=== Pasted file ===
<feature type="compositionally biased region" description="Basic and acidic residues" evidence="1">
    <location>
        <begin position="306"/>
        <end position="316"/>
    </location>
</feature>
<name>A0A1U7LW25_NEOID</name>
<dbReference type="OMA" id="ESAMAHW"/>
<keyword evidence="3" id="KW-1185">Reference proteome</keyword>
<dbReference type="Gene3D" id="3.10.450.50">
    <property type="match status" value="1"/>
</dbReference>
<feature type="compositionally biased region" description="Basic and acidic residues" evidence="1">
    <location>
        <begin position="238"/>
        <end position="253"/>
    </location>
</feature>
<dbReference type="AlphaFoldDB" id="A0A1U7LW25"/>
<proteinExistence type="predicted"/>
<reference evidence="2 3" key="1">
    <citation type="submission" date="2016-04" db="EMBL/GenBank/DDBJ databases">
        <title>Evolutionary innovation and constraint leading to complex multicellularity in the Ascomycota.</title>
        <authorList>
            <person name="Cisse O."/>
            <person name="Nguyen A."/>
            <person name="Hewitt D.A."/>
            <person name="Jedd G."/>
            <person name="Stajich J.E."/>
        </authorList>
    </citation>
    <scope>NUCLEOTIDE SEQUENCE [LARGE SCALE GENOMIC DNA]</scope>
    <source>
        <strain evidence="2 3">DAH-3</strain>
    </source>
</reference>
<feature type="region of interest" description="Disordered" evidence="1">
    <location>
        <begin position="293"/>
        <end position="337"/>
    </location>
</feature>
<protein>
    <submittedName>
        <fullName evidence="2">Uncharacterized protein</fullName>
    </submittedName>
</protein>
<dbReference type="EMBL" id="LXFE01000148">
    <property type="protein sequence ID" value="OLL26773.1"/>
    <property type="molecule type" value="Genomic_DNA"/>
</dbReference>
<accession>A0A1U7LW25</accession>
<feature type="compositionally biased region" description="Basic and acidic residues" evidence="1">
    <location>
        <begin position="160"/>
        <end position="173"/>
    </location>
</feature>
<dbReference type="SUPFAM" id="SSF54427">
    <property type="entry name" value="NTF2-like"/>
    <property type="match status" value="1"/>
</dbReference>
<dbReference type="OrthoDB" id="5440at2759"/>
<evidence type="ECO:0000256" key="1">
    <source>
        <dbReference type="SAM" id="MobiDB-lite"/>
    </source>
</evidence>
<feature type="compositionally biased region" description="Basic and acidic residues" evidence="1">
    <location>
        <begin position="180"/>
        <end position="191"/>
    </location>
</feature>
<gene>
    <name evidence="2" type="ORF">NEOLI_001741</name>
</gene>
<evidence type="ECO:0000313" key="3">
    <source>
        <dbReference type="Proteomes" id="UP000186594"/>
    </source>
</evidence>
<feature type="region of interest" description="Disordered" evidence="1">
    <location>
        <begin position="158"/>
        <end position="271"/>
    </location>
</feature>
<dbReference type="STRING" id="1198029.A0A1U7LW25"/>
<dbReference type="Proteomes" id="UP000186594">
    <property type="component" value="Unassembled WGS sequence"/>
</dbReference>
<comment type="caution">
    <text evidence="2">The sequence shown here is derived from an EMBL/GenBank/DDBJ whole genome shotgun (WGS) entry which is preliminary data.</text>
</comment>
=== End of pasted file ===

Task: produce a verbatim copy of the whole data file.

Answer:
<feature type="compositionally biased region" description="Basic and acidic residues" evidence="1">
    <location>
        <begin position="306"/>
        <end position="316"/>
    </location>
</feature>
<name>A0A1U7LW25_NEOID</name>
<dbReference type="OMA" id="ESAMAHW"/>
<keyword evidence="3" id="KW-1185">Reference proteome</keyword>
<dbReference type="Gene3D" id="3.10.450.50">
    <property type="match status" value="1"/>
</dbReference>
<feature type="compositionally biased region" description="Basic and acidic residues" evidence="1">
    <location>
        <begin position="238"/>
        <end position="253"/>
    </location>
</feature>
<dbReference type="AlphaFoldDB" id="A0A1U7LW25"/>
<proteinExistence type="predicted"/>
<reference evidence="2 3" key="1">
    <citation type="submission" date="2016-04" db="EMBL/GenBank/DDBJ databases">
        <title>Evolutionary innovation and constraint leading to complex multicellularity in the Ascomycota.</title>
        <authorList>
            <person name="Cisse O."/>
            <person name="Nguyen A."/>
            <person name="Hewitt D.A."/>
            <person name="Jedd G."/>
            <person name="Stajich J.E."/>
        </authorList>
    </citation>
    <scope>NUCLEOTIDE SEQUENCE [LARGE SCALE GENOMIC DNA]</scope>
    <source>
        <strain evidence="2 3">DAH-3</strain>
    </source>
</reference>
<feature type="region of interest" description="Disordered" evidence="1">
    <location>
        <begin position="293"/>
        <end position="337"/>
    </location>
</feature>
<protein>
    <submittedName>
        <fullName evidence="2">Uncharacterized protein</fullName>
    </submittedName>
</protein>
<dbReference type="EMBL" id="LXFE01000148">
    <property type="protein sequence ID" value="OLL26773.1"/>
    <property type="molecule type" value="Genomic_DNA"/>
</dbReference>
<accession>A0A1U7LW25</accession>
<feature type="compositionally biased region" description="Basic and acidic residues" evidence="1">
    <location>
        <begin position="160"/>
        <end position="173"/>
    </location>
</feature>
<dbReference type="SUPFAM" id="SSF54427">
    <property type="entry name" value="NTF2-like"/>
    <property type="match status" value="1"/>
</dbReference>
<dbReference type="OrthoDB" id="5440at2759"/>
<evidence type="ECO:0000256" key="1">
    <source>
        <dbReference type="SAM" id="MobiDB-lite"/>
    </source>
</evidence>
<feature type="compositionally biased region" description="Basic and acidic residues" evidence="1">
    <location>
        <begin position="180"/>
        <end position="191"/>
    </location>
</feature>
<gene>
    <name evidence="2" type="ORF">NEOLI_001741</name>
</gene>
<evidence type="ECO:0000313" key="3">
    <source>
        <dbReference type="Proteomes" id="UP000186594"/>
    </source>
</evidence>
<feature type="region of interest" description="Disordered" evidence="1">
    <location>
        <begin position="158"/>
        <end position="271"/>
    </location>
</feature>
<dbReference type="STRING" id="1198029.A0A1U7LW25"/>
<dbReference type="Proteomes" id="UP000186594">
    <property type="component" value="Unassembled WGS sequence"/>
</dbReference>
<comment type="caution">
    <text evidence="2">The sequence shown here is derived from an EMBL/GenBank/DDBJ whole genome shotgun (WGS) entry which is preliminary data.</text>
</comment>